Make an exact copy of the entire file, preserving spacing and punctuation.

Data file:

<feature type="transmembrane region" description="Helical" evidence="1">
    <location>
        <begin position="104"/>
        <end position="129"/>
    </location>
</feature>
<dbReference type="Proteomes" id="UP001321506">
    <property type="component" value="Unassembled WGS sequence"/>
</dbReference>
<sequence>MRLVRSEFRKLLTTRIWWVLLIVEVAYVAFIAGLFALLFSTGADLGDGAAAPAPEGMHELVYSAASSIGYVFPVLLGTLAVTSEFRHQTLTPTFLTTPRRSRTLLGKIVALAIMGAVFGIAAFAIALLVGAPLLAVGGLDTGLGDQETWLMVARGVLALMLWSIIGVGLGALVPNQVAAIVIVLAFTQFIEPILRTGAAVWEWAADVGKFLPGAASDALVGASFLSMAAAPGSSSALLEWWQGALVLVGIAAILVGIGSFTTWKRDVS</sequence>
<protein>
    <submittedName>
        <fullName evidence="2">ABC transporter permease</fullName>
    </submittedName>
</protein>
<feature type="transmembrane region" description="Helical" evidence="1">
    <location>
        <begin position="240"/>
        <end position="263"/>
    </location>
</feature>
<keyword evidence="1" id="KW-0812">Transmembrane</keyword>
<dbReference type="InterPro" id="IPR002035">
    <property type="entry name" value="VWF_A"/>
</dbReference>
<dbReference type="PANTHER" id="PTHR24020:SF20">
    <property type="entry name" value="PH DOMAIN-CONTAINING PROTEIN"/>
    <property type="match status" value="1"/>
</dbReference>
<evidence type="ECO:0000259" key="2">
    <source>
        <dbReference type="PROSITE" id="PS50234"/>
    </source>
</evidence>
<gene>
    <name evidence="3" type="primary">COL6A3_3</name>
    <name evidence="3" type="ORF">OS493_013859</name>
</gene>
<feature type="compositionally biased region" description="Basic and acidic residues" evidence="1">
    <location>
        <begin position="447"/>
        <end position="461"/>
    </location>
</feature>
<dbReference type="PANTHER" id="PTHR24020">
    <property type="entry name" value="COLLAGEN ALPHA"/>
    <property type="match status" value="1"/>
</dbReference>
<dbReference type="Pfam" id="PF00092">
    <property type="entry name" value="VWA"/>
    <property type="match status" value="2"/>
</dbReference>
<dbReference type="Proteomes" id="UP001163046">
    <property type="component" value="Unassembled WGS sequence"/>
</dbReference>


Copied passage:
<feature type="transmembrane region" description="Helical" evidence="1">
    <location>
        <begin position="104"/>
        <end position="129"/>
    </location>
</feature>
<dbReference type="Proteomes" id="UP001321506">
    <property type="component" value="Unassembled WGS sequence"/>
</dbReference>
<sequence>MRLVRSEFRKLLTTRIWWVLLIVEVAYVAFIAGLFALLFSTGADLGDGAAAPAPEGMHELVYSAASSIGYVFPVLLGTLAVTSEFRHQTLTPTFLTTPRRSRTLLGKIVALAIMGAVFGIAAFAIALLVGAPLLAVGGLDTGLGDQETWLMVARGVLALMLWSIIGVGLGALVPNQVAAIVIVLAFTQFIEPILRTGAAVWEWAADVGKFLPGAASDALVGASFLSMAAAPGSSSALLEWWQGALVLVGIAAILVGIGSFTTWKRDVS</sequence>
<protein>
    <submittedName>
        <fullName evidence="2">ABC transporter permease</fullName>
    </submittedName>
</protein>
<feature type="transmembrane region" description="Helical" evidence="1">
    <location>
        <begin position="240"/>
        <end position="263"/>
    </location>
</feature>
<keyword evidence="1" id="KW-0812">Transmembrane</keyword>
<dbReference type="InterPro" id="IPR002035">
    <property type="entry name" value="VWF_A"/>
</dbReference>
<dbReference type="PANTHER" id="PTHR24020:SF20">
    <property type="entry name" value="PH DOMAIN-CONTAINING PROTEIN"/>
    <property type="match status" value="1"/>
</dbReference>
<evidence type="ECO:0000259" key="2">
    <source>
        <dbReference type="PROSITE" id="PS50234"/>
    </source>
</evidence>
<gene>
    <name evidence="3" type="primary">COL6A3_3</name>
    <name evidence="3" type="ORF">OS493_013859</name>
</gene>
<feature type="compositionally biased region" description="Basic and acidic residues" evidence="1">
    <location>
        <begin position="447"/>
        <end position="461"/>
    </location>
</feature>
<dbReference type="PANTHER" id="PTHR24020">
    <property type="entry name" value="COLLAGEN ALPHA"/>
    <property type="match status" value="1"/>
</dbReference>
<dbReference type="Pfam" id="PF00092">
    <property type="entry name" value="VWA"/>
    <property type="match status" value="2"/>
</dbReference>
<dbReference type="Proteomes" id="UP001163046">
    <property type="component" value="Unassembled WGS sequence"/>
</dbReference>